Franklin

The semiotics of drink and drinking / Paul Manning.

Author/Creator:
Manning, Paul, 1964-
Publication:
London : New York : Continuum International Pub. Group, 2012.
Format/Description:
Book
1 online resource (256 p.)
Series:
Continuum advances in semiotics.
Continuum advances in semiotics
Status/Location:
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Details

Subjects:
Anthropological linguistics.
Drinking customs.
Semiotics.
Form/Genre:
Electronic books.
Language:
English
Summary:
Drink, as an embodied semiotic and material form, mediates social life. This book examines the fundamental nature of drink through a series of modular but connected ethnographic discussions.
Drink, as an embodied semiotic and material form, mediates social life. This book examines the fundamental nature of drink through a series of modular but connected ethnographic discussions. It looks at the way the materiality of a specific drink (coffee, wine, water, beer) serves as the semiotic medium for a genre of sociability in a specific time and place. As an explicitly comparative semiotic study, the book uses familiar and unfamiliar case studies to show how drinks with similar material properties are semiotically organized into very different drinking practices, including ethnographic examples as diverse as the relation of coffee to talk (in ordering at Starbucks). Further chapters look at the dryness of gin in relation to the modern cocktail party and the embedding of beer brands in the ethnographic imagination of the nation. Rather than treat drinks as mere propos in the exclusively human drama of the social, the book promotes them to actors on the stage.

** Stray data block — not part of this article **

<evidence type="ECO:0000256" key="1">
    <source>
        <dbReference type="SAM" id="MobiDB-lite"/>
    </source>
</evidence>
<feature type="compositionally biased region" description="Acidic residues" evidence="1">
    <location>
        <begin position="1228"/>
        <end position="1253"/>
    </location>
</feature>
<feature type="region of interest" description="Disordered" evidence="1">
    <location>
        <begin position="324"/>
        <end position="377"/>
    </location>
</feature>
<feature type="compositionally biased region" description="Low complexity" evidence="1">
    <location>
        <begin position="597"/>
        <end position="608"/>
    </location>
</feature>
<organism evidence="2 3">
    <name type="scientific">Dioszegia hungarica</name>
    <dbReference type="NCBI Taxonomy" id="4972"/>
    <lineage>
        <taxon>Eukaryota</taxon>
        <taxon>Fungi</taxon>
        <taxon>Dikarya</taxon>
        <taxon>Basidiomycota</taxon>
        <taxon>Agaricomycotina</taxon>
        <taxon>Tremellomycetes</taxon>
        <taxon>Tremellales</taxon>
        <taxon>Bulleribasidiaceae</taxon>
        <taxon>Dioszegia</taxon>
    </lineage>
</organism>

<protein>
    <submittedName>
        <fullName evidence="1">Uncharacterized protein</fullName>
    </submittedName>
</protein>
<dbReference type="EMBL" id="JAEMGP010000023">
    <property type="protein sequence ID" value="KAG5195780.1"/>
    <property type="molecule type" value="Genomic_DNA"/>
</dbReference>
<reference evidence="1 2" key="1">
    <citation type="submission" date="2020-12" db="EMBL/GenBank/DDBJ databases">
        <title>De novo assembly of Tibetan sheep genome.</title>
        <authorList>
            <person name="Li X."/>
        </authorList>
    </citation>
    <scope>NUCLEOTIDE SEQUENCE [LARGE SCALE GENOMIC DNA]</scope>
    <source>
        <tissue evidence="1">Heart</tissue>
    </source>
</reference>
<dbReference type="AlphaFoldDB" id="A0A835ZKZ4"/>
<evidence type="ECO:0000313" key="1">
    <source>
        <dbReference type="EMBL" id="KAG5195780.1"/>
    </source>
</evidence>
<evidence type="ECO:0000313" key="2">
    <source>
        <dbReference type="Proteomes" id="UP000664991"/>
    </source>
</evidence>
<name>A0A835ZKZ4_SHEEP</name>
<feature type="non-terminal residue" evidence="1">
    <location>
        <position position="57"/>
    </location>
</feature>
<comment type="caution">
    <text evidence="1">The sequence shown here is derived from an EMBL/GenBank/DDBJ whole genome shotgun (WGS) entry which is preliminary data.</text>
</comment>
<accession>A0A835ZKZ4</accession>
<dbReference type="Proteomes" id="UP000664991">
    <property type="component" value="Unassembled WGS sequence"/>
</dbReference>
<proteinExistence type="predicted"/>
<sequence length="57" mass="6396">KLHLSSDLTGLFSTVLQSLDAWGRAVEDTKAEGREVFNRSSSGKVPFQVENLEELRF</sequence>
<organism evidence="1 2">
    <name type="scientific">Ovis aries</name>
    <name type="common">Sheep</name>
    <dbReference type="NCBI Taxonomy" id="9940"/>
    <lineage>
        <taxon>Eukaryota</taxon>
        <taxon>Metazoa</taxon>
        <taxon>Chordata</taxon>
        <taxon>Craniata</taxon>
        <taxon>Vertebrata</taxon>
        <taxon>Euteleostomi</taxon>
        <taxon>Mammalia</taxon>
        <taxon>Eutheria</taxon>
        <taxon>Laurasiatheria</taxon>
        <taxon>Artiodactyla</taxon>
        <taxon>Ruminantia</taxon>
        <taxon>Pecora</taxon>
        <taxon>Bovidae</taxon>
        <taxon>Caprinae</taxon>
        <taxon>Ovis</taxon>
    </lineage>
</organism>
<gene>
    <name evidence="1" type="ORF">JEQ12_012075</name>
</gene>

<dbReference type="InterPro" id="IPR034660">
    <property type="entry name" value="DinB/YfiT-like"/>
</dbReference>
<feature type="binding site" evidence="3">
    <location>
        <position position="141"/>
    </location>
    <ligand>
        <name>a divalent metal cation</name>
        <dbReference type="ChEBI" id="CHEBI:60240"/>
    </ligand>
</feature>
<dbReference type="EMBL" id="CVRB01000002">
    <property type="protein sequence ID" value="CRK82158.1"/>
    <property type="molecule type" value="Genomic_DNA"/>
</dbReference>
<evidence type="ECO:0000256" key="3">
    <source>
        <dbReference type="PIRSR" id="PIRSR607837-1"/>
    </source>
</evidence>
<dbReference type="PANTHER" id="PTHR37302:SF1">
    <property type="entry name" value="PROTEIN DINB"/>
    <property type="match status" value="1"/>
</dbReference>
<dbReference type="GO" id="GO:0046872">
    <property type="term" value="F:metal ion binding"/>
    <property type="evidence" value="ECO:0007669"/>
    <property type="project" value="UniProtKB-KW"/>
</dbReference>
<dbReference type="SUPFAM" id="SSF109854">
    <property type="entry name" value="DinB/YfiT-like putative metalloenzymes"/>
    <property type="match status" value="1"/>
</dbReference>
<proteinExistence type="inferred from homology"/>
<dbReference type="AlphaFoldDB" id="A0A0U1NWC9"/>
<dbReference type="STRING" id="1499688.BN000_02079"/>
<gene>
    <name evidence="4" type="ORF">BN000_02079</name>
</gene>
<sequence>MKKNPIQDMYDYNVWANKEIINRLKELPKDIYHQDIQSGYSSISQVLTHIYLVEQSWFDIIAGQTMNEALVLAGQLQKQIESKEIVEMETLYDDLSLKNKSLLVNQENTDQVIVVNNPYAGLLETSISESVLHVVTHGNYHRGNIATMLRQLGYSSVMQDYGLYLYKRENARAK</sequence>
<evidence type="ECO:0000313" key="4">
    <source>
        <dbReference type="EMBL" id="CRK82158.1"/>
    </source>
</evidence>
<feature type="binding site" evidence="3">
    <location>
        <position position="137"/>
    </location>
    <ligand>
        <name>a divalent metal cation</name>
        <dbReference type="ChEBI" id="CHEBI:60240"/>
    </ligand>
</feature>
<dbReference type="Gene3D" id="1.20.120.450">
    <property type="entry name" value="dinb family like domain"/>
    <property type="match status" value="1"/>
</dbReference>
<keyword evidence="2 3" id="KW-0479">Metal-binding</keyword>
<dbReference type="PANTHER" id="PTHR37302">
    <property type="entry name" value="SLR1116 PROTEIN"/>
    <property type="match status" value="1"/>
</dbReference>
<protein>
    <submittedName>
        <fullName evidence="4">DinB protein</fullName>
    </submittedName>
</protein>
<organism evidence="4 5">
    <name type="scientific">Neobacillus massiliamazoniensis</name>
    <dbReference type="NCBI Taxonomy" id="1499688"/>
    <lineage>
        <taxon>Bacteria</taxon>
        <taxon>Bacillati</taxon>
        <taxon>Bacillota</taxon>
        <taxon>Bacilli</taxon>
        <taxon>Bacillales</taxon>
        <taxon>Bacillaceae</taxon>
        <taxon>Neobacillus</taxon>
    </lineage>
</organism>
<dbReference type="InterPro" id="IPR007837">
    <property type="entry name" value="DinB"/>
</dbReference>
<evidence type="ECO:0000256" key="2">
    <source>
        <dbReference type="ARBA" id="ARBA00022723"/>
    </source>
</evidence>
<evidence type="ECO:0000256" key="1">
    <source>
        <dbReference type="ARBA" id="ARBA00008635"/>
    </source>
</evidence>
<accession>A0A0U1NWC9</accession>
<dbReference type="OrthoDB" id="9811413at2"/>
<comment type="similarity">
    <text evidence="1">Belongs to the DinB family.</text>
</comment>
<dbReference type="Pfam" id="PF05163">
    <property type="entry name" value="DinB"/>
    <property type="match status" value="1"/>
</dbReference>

Contents:
1. Introduction\ 2. Coffee \ 3. Gin \ 4. Water: Capitalist and Socialist Bottled Waters\a \a 5. Colas and Uncolas \ 6. Wine \ 7. Vodka \ 8. Beer \ Bibliography \ Index
Notes:
Electronic reproduction. Askews and Holts. Mode of access: World Wide Web.
Bibliographic Level Mode of Issuance: Monograph
Includes bibliographical references and index.
Description based on print version record.
ISBN:
1-4411-2451-9
1-4411-4639-3
OCLC:
869095903